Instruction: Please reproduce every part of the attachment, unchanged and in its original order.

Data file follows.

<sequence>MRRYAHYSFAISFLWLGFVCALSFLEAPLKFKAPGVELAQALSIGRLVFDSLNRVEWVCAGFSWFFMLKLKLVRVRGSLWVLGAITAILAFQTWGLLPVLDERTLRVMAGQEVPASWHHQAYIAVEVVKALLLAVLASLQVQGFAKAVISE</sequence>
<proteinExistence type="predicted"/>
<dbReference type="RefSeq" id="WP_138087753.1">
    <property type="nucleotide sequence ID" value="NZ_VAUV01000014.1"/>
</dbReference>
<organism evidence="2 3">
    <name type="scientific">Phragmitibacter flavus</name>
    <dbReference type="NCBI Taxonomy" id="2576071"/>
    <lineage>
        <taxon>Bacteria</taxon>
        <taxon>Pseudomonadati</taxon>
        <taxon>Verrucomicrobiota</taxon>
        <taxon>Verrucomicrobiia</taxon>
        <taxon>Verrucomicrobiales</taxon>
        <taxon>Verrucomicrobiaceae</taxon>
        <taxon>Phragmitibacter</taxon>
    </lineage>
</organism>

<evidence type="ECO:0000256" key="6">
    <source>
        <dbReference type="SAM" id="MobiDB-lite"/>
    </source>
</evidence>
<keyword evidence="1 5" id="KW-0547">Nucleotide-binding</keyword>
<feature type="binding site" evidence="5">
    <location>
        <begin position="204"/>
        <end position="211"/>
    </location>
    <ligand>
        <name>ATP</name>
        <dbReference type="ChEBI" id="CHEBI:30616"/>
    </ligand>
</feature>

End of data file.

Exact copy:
<sequence>MRRYAHYSFAISFLWLGFVCALSFLEAPLKFKAPGVELAQALSIGRLVFDSLNRVEWVCAGFSWFFMLKLKLVRVRGSLWVLGAITAILAFQTWGLLPVLDERTLRVMAGQEVPASWHHQAYIAVEVVKALLLAVLASLQVQGFAKAVISE</sequence>
<proteinExistence type="predicted"/>
<dbReference type="RefSeq" id="WP_138087753.1">
    <property type="nucleotide sequence ID" value="NZ_VAUV01000014.1"/>
</dbReference>
<organism evidence="2 3">
    <name type="scientific">Phragmitibacter flavus</name>
    <dbReference type="NCBI Taxonomy" id="2576071"/>
    <lineage>
        <taxon>Bacteria</taxon>
        <taxon>Pseudomonadati</taxon>
        <taxon>Verrucomicrobiota</taxon>
        <taxon>Verrucomicrobiia</taxon>
        <taxon>Verrucomicrobiales</taxon>
        <taxon>Verrucomicrobiaceae</taxon>
        <taxon>Phragmitibacter</taxon>
    </lineage>
</organism>

<evidence type="ECO:0000256" key="6">
    <source>
        <dbReference type="SAM" id="MobiDB-lite"/>
    </source>
</evidence>
<keyword evidence="1 5" id="KW-0547">Nucleotide-binding</keyword>
<feature type="binding site" evidence="5">
    <location>
        <begin position="204"/>
        <end position="211"/>
    </location>
    <ligand>
        <name>ATP</name>
        <dbReference type="ChEBI" id="CHEBI:30616"/>
    </ligand>
</feature>